The absolutely outrageous and ridiculous nonsense defining "marriage" according to superstitious ignorance and/or arrogantly stubborn stupidity, or both, (religious beliefs) is clearly un-Constitutional, under the simple language of the First Amendment thereto. Thus, the action of the State of Massachusetts legalized same gender marriage in and for every other State in the Union.
And, perhaps, now is the time to flood the Courts - in those States which refuse to acknowledge, and abide by the terms of, the Constitution - with sufficient lawsuits seeking to overturn the asininities of those people of superstitious ignorance and arrogantly stubborn stupidity who would keep America locked up in their hate-mongering.
Marriage is - and was for millennia, despite claims to the contrary by religious nuts and loose screws - a CIVIL and SECULAR matter, as are any and all contractual actions in our Nation. Let's take a leaf from the Teabagheads, and TAKE BACK OUR COUNTRY from the claque of today's reactionary, regressive, and racist politicians.
CONGRATULATIONS, NEW MEXICO!
by The Old Grouch on Thu Dec 19, 2013 at 02:25:05 PM PST
Whenever another state legalizes gay marriage, it is always nice to see NOM's repsonse to it.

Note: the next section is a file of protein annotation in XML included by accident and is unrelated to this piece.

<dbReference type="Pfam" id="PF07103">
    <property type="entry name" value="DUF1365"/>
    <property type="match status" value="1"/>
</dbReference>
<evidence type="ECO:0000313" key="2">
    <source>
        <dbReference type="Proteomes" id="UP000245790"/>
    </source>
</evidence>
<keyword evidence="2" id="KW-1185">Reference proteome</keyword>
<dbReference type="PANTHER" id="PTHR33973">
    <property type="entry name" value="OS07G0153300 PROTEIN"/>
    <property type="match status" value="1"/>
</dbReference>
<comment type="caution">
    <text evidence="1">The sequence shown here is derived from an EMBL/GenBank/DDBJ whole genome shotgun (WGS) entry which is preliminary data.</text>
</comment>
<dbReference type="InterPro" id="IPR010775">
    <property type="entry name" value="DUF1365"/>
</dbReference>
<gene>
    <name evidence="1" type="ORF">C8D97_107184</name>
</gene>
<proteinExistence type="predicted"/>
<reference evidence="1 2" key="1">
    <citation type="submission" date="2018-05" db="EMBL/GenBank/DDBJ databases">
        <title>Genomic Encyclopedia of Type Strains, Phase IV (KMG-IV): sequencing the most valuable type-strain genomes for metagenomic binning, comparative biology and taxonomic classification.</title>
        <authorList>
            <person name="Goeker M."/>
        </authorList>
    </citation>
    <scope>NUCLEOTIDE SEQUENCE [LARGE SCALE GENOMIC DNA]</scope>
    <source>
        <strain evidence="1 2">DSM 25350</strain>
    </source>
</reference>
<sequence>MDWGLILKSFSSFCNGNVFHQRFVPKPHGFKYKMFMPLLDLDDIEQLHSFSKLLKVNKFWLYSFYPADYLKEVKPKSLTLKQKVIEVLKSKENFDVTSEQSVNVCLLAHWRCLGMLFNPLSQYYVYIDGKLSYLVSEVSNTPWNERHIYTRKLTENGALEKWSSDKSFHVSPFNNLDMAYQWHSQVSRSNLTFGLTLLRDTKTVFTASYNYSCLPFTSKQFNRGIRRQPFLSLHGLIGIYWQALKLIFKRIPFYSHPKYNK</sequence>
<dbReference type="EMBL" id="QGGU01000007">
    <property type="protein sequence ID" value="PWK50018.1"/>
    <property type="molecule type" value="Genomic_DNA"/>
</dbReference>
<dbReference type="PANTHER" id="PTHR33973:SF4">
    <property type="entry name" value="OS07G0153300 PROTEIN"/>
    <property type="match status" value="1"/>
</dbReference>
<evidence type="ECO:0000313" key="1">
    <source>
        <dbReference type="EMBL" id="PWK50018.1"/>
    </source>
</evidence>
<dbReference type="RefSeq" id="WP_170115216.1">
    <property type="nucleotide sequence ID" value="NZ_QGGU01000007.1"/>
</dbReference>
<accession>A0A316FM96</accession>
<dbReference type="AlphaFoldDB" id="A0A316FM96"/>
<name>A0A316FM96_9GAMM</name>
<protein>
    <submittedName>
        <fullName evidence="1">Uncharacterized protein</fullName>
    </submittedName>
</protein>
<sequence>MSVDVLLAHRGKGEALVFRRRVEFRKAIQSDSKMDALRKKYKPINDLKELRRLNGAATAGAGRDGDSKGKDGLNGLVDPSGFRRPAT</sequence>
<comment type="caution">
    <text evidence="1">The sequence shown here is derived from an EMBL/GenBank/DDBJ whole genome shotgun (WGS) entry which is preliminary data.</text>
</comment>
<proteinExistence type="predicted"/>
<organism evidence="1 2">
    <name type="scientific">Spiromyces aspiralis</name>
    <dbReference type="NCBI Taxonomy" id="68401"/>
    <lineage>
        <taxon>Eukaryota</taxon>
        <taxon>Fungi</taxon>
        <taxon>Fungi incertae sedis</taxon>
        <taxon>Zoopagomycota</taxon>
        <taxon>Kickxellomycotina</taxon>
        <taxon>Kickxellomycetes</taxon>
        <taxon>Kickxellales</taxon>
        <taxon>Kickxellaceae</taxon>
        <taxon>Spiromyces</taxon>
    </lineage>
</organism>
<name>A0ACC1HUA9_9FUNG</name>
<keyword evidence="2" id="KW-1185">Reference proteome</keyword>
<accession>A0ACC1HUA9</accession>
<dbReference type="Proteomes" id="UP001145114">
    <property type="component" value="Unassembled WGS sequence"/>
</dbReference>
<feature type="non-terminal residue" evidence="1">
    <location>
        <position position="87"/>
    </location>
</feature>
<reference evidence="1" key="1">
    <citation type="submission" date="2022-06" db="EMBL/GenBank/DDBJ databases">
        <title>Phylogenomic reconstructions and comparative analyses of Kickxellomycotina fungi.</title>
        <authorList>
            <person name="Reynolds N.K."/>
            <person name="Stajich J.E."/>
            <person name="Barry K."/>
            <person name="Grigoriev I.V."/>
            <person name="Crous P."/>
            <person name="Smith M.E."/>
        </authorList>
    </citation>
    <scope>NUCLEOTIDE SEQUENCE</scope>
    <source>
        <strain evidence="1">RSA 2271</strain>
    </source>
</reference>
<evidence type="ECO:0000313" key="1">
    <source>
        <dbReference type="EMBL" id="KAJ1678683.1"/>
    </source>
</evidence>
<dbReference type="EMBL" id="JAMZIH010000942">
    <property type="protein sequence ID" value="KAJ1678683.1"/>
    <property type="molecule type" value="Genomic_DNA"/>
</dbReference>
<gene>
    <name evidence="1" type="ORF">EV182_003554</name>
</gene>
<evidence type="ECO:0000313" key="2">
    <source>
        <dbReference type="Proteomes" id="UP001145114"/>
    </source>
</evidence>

by bananapouch1 on Thu Dec 19, 2013 at 02:53:47 PM PST
its nice to have you aboard.
by PC on Thu Dec 19, 2013 at 03:36:25 PM PST
decision was that the NMSC decided that equal protection claims involving the LGBT community will henceforth be decided on intermediate scrutiny: the burden of proof will be on the state or local governmental unit to show that a discriminatory law is substantially related to an important governmental interest.
New Mexico becomes the second state to require heightened scrutiny in LGBT equal protection claims (California requires strict scrutiny, in which the burden of proof is on the government to show that a discriminatory law is narrowly tailored to serve a compelling governmental interest).
by ebohlman on Thu Dec 19, 2013 at 04:02:20 PM PST
I can't see an anti-gay law or rule that would pass muster under intermediate/heightened scrutiny but fail under strict scrutiny.
Actually, the reason why the Supreme Court didn't go to heightened scrutiny is because they didn't need to. They made it clear that there was no rational basis for anti-gay laws as a whole. Basically the only secular rationale for these anti-gay laws were "animus" (or in other words hatred, bigotry, and homophobia), and that is not a rational basis for justifying any law.
by TeaBaggersAreRacists on Thu Dec 19, 2013 at 07:15:55 PM PST
by you on soon